STATEWIDE DROUGHT EMERGENCY
WATER CONSERVATION IS A MUST
(02/55) TRENTON - Department
of Environmental Protection (DEP) Commissioner Bradley
M. Campbell urges people to continue to curtail both
indoor and outdoor water use. A lack of rainfall since the
end of June has reservoir levels on the decline.
"Ground water levels are still low
and recent heat and dry weather conditions have exacerbated
low stream flow conditions, resulting in record low levels
in the southern parts of the state," said Campbell.
"Simply put: the drought is not over. We need rainfall
throughout the rest of the summer and we need everyone to
continue to conserve water."
Following June with above average rainfall
statewide, the first three weeks of July have been dry.
Even with last Friday's heavy rains in some parts of the
state, totals for July are below normal throughout New Jersey.
Under normal conditions, the state would have received,
on average, almost four inches of rain for the first three
weeks of this month. For example, rainfall within the Newark
and Jersey City watersheds is less than one-half an inch
for the month so far.
"Again, I want to thank water suppliers,
gardening and lawn care experts and the general public who
have all supported the department's initiatives by adhering
to the current drought restrictions, and by getting the
word out about proper water management practices,"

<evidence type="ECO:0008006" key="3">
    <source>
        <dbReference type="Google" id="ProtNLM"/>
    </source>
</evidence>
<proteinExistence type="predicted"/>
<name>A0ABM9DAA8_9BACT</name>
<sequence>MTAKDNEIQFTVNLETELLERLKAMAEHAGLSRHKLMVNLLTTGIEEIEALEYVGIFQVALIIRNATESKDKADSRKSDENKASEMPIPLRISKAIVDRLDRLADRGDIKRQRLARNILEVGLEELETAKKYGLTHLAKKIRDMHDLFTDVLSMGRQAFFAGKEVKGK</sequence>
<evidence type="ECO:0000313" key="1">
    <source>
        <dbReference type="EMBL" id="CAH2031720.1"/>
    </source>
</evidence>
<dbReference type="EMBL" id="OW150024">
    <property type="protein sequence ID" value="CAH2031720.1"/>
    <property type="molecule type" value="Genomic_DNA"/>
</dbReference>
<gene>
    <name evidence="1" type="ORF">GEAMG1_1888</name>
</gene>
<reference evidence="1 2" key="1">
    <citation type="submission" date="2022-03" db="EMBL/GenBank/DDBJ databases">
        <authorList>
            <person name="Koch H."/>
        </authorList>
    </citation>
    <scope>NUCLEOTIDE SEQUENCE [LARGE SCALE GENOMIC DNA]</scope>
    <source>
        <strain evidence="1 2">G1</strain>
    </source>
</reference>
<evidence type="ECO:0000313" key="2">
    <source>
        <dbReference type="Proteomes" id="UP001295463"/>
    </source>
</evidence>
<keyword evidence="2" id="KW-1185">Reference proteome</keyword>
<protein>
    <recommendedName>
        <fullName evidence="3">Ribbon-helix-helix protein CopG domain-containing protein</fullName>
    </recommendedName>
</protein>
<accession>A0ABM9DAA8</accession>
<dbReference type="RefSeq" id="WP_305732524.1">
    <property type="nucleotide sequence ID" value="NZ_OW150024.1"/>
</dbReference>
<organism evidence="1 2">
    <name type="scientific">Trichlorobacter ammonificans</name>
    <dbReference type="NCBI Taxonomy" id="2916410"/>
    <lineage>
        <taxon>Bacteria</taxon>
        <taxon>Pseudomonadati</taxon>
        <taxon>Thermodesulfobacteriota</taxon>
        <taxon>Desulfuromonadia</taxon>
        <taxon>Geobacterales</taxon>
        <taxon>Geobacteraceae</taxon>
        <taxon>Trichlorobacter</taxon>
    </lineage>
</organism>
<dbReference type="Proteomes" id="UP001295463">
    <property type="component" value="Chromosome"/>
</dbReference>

Campbell added. "However, New Jersey continues
to experience significant water shortfalls despite our coordinated
water conservation efforts. In addition to elevated temperatures
and dry summer conditions, water demand is high as expected
at this time of the year."
Forty-five percent of the streams monitored
in New Jersey have stream flows below normal for this time
of year, with lowest conditions in southern New Jersey.
The record low stream flows and groundwater
levels in many parts of the state are causing local emergency
conditions, as can be seen in the Brick Township - Point
More than 16,000 phone calls have been
logged on the department's drought hotline and more than
3,500 e-mails have been received, with total drought web-site
hits up to 261,200.
To get a copy of the current drought
restrictions or to get tips about ways to conserve water,
contact the DEP web site at www.njdrought.org
or call the state's drought hotline at 1-800-448-7379.